As of for me, my best domain name sales is currently at $1,000 fro a branded one-word dot-com domain name – registered for $7 at Godaddy with a coupon code one year before the sales. So, yes – domain name investing is lucrative, indeed.

How to look for the right domain names?

You can register a domain name with a domain name registrar, such as GoDaddy.com and Name.com. Alternatively, you can also buy domain names from the domain marketplaces, such as GoDaddy Auctions, Name.com’s Premium Domains or Expiring Names, Sedo.com, and many other places.

The key in acquiring a domain name is by valuing it based on the future value. That being said, registering/acquiring a short brandable domain name is always a good way to invest on domain names. For instance, I acquired Vapple.com, LilGirl.com, and many others for their potential.

Also, always look for dot-com domain names, unless you have a strong reason to take other TLDs, such as dot-net, dot-org, dot-tv, etc. Dot-com is valuable as it’s the most popular TLD.

Where to find domain name buyers?

Finding the right domain names is one part of the story; finding the way to sell them is a whole different story.

There are a couple of ways I recommend you:

1. List your domain names on domain name marketplace

You can list yours on specialised domain marketplace (such as Sedo.com,) a general online marketplace (such as Ebay.com,) or a web property marketplace (such as Flippa.com.)

2. Be a go-getter

You can approach the would-be-interested people or businesses and pitch them your domain names.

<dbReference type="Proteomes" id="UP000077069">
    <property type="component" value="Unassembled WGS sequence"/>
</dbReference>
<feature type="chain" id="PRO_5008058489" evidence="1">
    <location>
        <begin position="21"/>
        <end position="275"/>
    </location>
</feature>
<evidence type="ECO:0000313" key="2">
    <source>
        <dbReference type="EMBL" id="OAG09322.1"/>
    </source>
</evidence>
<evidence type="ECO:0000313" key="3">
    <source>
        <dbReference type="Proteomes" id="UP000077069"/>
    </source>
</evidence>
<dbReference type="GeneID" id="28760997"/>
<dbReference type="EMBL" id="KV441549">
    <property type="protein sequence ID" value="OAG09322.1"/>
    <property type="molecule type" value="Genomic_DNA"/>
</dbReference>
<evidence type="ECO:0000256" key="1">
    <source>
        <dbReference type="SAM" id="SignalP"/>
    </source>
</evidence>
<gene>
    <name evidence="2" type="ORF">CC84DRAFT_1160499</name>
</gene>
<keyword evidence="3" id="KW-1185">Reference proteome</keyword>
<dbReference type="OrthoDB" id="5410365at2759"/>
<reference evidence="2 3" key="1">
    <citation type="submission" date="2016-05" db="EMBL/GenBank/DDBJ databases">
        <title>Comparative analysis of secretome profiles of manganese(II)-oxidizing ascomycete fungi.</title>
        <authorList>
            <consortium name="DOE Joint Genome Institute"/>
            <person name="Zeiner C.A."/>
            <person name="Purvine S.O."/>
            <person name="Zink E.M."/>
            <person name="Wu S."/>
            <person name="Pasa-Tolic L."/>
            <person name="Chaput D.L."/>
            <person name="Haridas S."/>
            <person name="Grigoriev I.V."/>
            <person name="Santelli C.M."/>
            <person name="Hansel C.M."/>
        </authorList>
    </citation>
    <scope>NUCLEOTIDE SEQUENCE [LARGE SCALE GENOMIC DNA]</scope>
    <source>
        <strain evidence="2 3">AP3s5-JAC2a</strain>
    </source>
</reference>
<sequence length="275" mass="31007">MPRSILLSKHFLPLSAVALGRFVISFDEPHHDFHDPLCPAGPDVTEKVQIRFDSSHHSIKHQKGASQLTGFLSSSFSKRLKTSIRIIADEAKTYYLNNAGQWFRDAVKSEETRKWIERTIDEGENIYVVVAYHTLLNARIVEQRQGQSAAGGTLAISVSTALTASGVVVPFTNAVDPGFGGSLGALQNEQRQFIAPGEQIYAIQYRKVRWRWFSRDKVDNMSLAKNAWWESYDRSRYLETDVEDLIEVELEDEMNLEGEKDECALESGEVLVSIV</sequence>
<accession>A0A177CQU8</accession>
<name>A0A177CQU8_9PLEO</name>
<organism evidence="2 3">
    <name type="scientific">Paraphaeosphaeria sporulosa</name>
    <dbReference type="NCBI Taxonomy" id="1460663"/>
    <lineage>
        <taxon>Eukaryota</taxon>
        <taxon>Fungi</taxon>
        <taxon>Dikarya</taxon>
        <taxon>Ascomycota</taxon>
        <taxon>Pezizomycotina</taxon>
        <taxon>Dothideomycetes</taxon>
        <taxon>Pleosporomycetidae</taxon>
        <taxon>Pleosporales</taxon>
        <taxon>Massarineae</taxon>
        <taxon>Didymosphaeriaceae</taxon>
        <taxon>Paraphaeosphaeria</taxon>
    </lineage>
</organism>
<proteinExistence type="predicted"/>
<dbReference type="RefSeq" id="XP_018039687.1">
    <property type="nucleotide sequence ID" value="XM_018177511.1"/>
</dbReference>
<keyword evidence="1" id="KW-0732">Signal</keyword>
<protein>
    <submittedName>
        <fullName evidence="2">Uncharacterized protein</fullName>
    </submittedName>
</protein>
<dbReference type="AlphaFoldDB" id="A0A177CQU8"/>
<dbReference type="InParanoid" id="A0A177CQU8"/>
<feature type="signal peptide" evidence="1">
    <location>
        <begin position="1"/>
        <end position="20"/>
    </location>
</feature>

Some tips in domain name investing

From my short years in domain name investing – part-time – I do have some tips to help you getting started right:

1. Don’t register a domain name that contains trademarked term(s.)

Registering ILikeFacebook.com will likely to get you sued by Facebook for illegal use of trademarked name (and yes, it’s not an empty threat; Facebook does sue sites with “Facebook” in their domain names!)

2. Don’t be a cybersquatter

Cybersquatting or domain squatting is illegal. Domain squatters register a domain name related to a person or brand name with the hope to profit big time from the person or trademark holder. It’s better to stay away from such practice.

3. Don’t worry too much about the keywords-in-domain-name

It’s always a dilemma: Should I choose keyword-rich domain name or the brandable one? To answer this, you need to ask yourself; are you going to consider your domain name as an investment that comes with the site? If you answer yes, I suggest you to go for brandable one. For example, Small-Business-Articles.com is probably good for search engines, but as an investment, it sucks (and oh, I own the not-so-brandable domain name, by the way…)

For more ideas on what kind of domain names that will most probably worth more, read this Multimillion-Dollar Domains Business article.

Ivan Widjaya
Domain name business rocks!

Disclaimer: I receive incentives to share my views on this particular blog post. My blog is a part of an online influencer network for Business on Main.